human rights

Photo: Caucasus Business Week | 22 Jan 2015

In large volumes, the data that is generated is called big data – large-scale information that can be collected, analysed, distributed and, not least, used by a second party. Fellow authors to this blog have already raised several of the general challenges and opportunities of big data. It is to me inevitable that we all in one way or another enter that discussion as it serves as a base for analysis.

What I would like to add to the discussion is the element of human rights and, in particular, the worrying trend of shrinking of civic space. What are the possibilities and issues in the intersection between big data and human rights? In addition, I would like to spend some time drawing attention to how ICT as such can provide tools that in one way or another ensure that big data is collected and used in a secure way that goes in line with international human rights standards.

Thinking about data and human rights, I have realised that there is a question that should not pass by without further discussion; who is using the data, and for what purpose?

This is a question that I personally come in contact with every day at work. As an employee at a large international human rights organisation, I am constantly introduced to various forms of big data usage. It allows me to see elements of potential on the one hand, as well as how it can be used for pure repression on the other.

human rights

Photo: Human Rights Data Analysis Group

On the bright side, I see examples such as when the Kenyan organisation Ushahidi launched a platform that allowed the citizens of Kenya to map post-election violence in 2008. The technology has since been used in various aspects, such as for example mapping the destruction of the Haiti earthquake in 2010. I have also seen examples of small grassroots organisations in South Sudan coming together to encourage efforts of citizen journalism that have drawn attention widespread human rights abuses and extrajudicial killings in the country in recent years.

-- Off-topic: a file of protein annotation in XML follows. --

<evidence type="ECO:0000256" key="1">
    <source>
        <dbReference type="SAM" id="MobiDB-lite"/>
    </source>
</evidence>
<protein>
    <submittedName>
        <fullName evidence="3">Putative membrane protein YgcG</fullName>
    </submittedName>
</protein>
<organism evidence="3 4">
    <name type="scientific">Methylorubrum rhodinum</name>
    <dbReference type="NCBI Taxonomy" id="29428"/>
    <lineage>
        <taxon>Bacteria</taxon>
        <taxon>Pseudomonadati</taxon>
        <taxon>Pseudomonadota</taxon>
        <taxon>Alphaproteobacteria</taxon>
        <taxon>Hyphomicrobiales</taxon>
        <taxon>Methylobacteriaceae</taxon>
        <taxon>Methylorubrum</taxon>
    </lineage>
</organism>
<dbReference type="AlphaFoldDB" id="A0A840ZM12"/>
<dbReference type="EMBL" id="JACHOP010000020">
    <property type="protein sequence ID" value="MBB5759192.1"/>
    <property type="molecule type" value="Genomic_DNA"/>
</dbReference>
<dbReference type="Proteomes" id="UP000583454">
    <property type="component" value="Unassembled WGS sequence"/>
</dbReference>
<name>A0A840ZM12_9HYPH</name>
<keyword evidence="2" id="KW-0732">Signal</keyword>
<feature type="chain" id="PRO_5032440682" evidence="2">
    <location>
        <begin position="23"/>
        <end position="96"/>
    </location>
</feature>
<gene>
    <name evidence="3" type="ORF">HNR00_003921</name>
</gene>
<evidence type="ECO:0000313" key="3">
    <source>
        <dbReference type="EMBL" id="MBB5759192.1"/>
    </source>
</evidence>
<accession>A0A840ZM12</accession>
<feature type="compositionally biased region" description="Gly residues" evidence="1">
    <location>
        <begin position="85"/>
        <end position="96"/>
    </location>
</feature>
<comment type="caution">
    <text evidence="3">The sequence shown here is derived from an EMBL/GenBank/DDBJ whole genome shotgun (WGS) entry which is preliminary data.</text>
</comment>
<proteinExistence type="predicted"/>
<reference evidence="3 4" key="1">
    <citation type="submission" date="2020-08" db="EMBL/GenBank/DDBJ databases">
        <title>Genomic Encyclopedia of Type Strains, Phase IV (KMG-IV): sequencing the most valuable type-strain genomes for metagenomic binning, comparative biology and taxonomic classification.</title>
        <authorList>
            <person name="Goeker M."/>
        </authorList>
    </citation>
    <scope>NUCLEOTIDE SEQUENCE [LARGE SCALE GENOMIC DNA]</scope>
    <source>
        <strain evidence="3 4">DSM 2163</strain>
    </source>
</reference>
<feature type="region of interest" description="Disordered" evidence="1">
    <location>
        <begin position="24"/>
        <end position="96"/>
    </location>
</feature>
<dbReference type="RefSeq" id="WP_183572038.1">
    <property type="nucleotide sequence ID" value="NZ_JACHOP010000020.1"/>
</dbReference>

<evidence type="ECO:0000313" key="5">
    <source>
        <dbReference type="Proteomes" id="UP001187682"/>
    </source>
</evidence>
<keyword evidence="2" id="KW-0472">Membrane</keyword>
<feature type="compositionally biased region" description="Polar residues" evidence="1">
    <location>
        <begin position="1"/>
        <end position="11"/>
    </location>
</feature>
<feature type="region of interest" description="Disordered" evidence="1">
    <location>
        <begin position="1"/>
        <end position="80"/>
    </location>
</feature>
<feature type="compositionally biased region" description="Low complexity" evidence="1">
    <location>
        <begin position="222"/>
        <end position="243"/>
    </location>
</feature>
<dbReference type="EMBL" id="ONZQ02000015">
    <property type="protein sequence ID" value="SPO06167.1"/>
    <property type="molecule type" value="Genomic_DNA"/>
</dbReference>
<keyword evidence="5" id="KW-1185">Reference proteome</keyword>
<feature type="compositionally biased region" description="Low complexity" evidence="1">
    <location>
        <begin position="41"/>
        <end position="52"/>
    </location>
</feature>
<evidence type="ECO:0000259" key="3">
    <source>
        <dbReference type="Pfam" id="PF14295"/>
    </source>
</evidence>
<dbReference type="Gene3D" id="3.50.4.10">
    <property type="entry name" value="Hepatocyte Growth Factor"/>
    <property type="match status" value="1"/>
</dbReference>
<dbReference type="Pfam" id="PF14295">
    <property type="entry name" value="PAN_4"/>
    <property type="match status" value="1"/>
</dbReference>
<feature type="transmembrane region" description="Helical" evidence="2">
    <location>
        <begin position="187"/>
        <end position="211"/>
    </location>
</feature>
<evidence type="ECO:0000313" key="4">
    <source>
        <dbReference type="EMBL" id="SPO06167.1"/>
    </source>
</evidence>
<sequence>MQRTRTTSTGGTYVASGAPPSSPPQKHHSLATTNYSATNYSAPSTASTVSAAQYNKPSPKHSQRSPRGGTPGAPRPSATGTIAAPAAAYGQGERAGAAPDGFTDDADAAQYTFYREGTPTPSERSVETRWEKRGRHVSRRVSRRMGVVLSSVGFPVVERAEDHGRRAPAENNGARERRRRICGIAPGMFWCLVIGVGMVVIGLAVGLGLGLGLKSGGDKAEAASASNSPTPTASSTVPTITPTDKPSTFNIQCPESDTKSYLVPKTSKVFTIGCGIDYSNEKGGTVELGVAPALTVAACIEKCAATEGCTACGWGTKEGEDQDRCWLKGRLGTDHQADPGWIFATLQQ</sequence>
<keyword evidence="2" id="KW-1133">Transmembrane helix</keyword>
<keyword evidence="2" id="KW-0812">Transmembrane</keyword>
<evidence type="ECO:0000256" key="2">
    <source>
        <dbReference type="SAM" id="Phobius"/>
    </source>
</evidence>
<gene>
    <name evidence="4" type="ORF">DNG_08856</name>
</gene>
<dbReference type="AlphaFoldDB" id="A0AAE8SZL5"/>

But then I have on the other hand seen first hand how large collections of data can be used by repressive regimes in countries such as Vietnam, Russia and Cuba. Here, the information is rather used by authoritarian governments to silence critical voices of independent journalists, human rights lawyers, students and human rights defenders. The trend, that governments are increasingly able to collect and use data, including personal data, may well be one of the greater threats to human rights in our modern and digital time.

The way I see it, big data can, on the one hand, be a tool of justice, but on the other a weapon of repression. And to a large account, this depends on in whose hands it is placed.

This first blog post of mine should be seen as an introduction to what is to come. In my next post, I will highlight some of the examples where data has in one way or another enhanced human right and global development. In my third post, I will revisit the danger of having the data placed in the hands of repressive state and non-state actors. In my fourth and final post, I will try and have a concluding discussion on whose responsibility it is to ensure that the data handled correctly as well as if there might be ICT tools that could be used in that very process.

I am looking forward to the journey. Do feel free to comment as we go along.